Web Application Security Best
Practices"> Web Application Security Best Practices
Dont use C or any language that doesnt have automatic protection against buffer overflows. Java, a Web scripting language or a .Net language are all safe choices.
Validate incoming parameters in four ways before using them: their presence or absence, required length, required data type, and range within a set of permissible values. This also applies to variable data coming from cookies because they can be faked.
Use a generic error page to avoid leaking application or site configuration information.
Use a log-in manager or write standard code that ensures that every page requiring a user log-in checks to see that a log-in token exists in the server session.
All HTML output should go through an HTML validation checker that will filter out HTML control characters such as < and > or replace them with matching HTML escape sequences such as < and >. Dont forget to do this for e-mail as well because HTML-enabled e-mail clients are just Web browsers in disguise.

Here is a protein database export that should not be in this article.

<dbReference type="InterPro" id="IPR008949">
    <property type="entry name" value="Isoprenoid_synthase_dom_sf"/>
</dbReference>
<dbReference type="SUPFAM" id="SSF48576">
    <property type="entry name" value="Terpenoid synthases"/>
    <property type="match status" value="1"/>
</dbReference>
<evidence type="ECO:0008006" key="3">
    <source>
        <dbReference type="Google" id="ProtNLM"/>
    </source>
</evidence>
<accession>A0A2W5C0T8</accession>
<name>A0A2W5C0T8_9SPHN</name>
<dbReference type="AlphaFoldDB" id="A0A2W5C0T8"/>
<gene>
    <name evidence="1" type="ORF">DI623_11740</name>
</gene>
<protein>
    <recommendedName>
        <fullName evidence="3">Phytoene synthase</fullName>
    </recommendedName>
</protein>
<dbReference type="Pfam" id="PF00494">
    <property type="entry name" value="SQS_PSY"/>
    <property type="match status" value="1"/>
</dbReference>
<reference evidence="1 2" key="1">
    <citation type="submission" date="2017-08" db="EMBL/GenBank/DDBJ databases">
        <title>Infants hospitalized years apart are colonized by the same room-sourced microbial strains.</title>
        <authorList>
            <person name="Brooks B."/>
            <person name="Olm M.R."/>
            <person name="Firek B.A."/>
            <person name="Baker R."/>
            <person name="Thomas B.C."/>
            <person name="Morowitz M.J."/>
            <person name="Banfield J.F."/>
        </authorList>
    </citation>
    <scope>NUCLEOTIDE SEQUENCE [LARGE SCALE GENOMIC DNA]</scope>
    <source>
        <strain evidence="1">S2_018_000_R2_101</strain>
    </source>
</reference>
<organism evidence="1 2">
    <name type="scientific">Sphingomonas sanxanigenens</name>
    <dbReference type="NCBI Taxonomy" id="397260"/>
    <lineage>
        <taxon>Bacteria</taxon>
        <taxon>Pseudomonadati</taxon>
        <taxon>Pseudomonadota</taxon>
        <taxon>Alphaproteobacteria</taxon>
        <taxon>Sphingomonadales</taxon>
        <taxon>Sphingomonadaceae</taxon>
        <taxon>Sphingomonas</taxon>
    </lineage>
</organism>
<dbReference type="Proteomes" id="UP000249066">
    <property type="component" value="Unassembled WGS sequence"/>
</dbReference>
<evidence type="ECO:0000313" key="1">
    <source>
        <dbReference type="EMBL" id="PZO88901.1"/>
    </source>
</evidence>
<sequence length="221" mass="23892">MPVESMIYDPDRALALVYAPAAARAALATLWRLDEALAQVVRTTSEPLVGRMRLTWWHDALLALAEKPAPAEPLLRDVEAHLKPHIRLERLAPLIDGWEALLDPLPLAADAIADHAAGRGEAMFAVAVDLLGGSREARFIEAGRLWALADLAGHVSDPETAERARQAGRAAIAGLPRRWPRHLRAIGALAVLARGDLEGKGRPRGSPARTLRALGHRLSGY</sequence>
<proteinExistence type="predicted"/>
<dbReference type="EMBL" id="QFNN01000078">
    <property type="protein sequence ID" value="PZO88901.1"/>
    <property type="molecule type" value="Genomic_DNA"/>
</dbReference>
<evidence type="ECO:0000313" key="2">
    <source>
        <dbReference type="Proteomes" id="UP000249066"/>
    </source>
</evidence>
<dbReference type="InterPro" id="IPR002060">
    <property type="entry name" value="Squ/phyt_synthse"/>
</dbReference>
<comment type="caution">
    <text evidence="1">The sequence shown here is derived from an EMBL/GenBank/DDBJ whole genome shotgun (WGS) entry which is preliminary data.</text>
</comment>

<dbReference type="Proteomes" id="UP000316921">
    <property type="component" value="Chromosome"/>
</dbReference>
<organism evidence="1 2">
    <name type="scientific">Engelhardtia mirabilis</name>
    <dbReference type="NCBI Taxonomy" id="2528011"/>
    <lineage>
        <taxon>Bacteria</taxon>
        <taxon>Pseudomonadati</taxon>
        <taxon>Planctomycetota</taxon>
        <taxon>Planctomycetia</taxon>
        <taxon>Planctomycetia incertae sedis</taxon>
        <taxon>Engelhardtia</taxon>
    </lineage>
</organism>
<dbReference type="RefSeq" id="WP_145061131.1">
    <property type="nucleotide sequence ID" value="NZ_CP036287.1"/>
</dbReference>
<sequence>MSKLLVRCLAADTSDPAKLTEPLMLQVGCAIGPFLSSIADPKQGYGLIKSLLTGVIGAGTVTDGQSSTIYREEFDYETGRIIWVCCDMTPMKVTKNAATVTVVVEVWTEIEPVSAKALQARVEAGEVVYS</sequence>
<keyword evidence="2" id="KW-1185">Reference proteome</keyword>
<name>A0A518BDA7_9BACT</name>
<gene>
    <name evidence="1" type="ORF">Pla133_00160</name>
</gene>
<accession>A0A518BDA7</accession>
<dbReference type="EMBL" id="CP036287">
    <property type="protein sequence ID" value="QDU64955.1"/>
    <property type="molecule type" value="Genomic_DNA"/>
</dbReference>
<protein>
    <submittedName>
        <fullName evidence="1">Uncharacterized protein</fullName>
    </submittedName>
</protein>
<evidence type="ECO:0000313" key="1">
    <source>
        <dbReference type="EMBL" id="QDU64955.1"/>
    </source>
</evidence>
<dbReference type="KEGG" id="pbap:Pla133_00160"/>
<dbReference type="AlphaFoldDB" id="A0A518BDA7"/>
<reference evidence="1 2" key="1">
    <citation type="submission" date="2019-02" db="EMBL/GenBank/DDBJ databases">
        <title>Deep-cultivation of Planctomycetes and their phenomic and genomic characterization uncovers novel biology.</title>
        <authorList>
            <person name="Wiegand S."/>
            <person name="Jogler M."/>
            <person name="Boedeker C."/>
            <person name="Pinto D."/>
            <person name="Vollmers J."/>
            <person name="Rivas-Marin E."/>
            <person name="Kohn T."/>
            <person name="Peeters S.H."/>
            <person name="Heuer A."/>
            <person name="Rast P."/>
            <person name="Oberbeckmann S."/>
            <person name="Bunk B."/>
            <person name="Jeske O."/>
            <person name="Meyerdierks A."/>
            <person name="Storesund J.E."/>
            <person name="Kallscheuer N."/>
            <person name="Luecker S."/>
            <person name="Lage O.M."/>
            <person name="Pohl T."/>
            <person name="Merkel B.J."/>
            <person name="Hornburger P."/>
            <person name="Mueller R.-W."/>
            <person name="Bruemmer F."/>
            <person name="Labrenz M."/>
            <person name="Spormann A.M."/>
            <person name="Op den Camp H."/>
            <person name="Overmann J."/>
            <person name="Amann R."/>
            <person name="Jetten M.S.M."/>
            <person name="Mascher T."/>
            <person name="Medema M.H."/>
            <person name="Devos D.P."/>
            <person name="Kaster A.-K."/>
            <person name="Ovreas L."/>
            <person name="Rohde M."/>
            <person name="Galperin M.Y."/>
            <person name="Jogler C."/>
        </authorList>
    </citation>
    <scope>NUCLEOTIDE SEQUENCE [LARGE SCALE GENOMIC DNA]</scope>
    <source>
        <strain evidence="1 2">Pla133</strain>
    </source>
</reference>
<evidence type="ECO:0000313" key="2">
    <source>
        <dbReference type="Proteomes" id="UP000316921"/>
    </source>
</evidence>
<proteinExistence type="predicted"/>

All parameters passed to the database should go through a SQL validation checker to escape special SQL characters such as a single quote.
Database access controls on base tables should restrict the Web application log-in to the bare-minimum functionality needed to run the application. Stored procedures that wrap application database calls provide safer ways to wrap application commands and automatic parameter type checking.
Encrypt sensitive application data such as user passwords and credit card data so that information loss will be limited if database security is breached.